Spending Bill Hits ‘Airing of Grievances’ Stage

Spending Bill Hits ‘Airing of Grievances’ Stage

President Biden and Ukrainian President Zelenskyy
USA Today Network
By Yuval Rosenberg and Michael Rainey
Wednesday, December 21, 2022

Good evening! Three hundred days after Russia began its assault on Ukraine, Ukrainian President Volodymyr Zelenskyy visited Washington, D.C. today, sitting down with President Joe Biden at the White House before holding a joint news conference. Zelenskyy is set to deliver a speech to a joint session of Congress at 7:30 p.m. "Wednesday’s one-day trip to Washington is designed as a thank you, a victory lap, and a sales pitch all at once," The New York Times said.

The very public sales pitch is likely to ramp up pressure on those Republicans who are opposed to providing more aid to Ukraine — though some in the GOP are reportedly skipping Zelenskyy’s speech. "I’m against anymore funding for Ukraine and his words will not change my mind," Rep. Ralph Norman (R-SC), a Freedom Caucus member, told Politico.

House Republican leaders have encouraged their members to oppose the nearly $1.7 trillion year-end omnibus bill now making its way through Congress — a package that includes $45 billion in additional aid for Ukraine.

Also on Wednesday, the House select committee investigating the January 6, 2021, attack on the U.S. Capitol delayed releasing its final report until tomorrow (but we already got the 154-page executive summary on Monday.) And details of Donald Trump’s tax returns raised some fresh questions about the former president’s finances and the Internal Revenue Service.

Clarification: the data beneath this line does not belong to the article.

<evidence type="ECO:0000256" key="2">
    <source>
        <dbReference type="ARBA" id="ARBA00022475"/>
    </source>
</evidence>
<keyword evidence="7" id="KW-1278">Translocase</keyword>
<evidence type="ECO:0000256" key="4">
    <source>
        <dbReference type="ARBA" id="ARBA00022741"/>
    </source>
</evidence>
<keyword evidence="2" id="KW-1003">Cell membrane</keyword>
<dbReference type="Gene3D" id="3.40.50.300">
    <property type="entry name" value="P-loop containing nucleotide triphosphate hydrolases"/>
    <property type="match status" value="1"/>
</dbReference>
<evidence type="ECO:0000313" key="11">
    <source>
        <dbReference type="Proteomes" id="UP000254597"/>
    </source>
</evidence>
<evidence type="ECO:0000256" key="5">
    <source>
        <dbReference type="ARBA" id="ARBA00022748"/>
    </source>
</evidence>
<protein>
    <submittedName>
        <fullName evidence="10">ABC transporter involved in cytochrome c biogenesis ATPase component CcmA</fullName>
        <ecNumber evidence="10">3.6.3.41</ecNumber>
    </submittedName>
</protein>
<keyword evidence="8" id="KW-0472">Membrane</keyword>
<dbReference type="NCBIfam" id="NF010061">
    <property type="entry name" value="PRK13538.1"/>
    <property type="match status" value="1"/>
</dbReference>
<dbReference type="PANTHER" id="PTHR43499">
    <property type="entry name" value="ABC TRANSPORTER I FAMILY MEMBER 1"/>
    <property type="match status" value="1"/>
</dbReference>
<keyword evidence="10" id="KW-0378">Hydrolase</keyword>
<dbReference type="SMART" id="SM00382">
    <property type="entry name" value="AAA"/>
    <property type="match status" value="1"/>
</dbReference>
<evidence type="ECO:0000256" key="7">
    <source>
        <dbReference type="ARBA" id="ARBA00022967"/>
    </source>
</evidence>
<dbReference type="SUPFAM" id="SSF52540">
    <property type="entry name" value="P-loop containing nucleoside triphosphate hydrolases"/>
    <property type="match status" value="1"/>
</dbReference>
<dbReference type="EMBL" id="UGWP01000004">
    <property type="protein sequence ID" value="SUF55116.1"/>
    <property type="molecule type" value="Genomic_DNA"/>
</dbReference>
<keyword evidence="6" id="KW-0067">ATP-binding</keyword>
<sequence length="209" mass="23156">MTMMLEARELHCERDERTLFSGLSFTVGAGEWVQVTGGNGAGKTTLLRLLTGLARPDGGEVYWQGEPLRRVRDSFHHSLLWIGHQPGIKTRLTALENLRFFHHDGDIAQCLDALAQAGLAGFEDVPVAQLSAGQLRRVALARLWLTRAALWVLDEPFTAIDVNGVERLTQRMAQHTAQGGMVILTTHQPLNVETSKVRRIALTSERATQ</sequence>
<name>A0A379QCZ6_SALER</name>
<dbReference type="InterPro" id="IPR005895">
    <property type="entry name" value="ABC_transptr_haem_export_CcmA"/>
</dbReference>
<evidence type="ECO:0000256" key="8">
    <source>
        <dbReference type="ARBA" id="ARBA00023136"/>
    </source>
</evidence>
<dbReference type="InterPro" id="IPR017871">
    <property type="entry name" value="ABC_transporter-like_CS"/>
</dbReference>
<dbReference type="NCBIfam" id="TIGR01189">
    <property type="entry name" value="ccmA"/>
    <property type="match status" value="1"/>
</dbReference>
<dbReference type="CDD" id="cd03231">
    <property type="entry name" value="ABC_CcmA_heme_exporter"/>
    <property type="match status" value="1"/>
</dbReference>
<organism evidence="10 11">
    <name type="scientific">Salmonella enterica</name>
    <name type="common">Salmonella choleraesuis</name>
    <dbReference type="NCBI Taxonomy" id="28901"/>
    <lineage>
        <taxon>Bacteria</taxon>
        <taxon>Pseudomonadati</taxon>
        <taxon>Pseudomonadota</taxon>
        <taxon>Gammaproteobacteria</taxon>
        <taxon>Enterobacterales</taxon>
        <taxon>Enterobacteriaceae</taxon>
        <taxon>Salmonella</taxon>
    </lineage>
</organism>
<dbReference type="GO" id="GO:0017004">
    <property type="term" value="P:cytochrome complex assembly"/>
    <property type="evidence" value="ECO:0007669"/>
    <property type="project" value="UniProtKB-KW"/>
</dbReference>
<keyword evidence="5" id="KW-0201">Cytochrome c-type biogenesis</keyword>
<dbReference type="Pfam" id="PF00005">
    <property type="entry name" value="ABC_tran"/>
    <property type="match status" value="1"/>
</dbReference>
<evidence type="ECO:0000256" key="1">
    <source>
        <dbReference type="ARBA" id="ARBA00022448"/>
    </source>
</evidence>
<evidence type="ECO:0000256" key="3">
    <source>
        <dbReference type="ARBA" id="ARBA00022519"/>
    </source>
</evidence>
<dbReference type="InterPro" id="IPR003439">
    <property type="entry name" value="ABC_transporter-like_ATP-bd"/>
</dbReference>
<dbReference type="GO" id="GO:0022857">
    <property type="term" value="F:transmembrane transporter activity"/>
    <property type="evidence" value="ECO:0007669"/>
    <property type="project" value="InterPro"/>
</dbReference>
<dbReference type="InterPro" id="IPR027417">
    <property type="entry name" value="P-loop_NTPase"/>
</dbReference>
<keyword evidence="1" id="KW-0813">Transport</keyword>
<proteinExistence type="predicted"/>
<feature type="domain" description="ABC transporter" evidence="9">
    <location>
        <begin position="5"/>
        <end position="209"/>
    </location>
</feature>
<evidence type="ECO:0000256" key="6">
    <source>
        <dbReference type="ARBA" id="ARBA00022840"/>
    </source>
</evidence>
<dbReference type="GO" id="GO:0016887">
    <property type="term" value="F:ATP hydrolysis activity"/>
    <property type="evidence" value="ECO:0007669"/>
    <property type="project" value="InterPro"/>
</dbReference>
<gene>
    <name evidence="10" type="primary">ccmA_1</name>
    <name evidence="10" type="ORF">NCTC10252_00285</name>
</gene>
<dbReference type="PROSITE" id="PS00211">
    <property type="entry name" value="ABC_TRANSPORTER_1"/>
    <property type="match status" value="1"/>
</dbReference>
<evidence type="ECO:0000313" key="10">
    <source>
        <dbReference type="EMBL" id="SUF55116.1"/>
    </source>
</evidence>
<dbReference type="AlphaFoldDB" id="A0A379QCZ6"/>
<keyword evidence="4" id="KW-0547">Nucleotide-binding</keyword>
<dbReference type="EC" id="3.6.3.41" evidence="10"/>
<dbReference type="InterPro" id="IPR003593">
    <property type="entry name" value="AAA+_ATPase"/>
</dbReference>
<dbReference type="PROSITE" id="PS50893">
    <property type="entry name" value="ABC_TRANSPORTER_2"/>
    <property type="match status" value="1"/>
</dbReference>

Here is what else you need to know:

Senators Scramble To Finish $1.7 Trillion Spending Bill

The Senate is reportedly running into some obstacles as it looks to pass the $1.66 trillion omnibus spending package as soon as tonight. Current federal funding expires at midnight Friday, and a partial government shutdown would ensue if a new spending bill isn’t approved in time.

Senate Majority Leader Chuck Schumer (D-NY) said Wednesday morning that he hoped the package could be approved quickly after a bipartisan procedural vote advanced it Tuesday night by a 70-25 margin.

But as of Wednesday evening, lawmakers were still negotiating amendment votes — votes that may be needed to get all 100 senators to consent to a time agreement speeding consideration of the bill. "Bipartisan hopes of a speedy exit hinge on whether lawmakers can vault over a long line of procedural hurdles," Politico noted.

"I’m frustrated. Very frustrated," Senate Appropriations Chairman Patrick Leahy (D-VT) told Punchbowl News.

"We need a Festivus miracle," Senate Minority Whip John Thune (R-SD) said, per Politico. "We’ve got plenty of airing of grievances right now."

Pressure from House conservatives: Twenty-one Senate Republicans voted Tuesday to advance the spending package, rebuffing pressure from House Republicans opposed to the legislation. House GOP Leader Kevin McCarthy on Wednesday reportedly joined a closed-door gathering of Senate Republicans to urge them to vote against the legislation.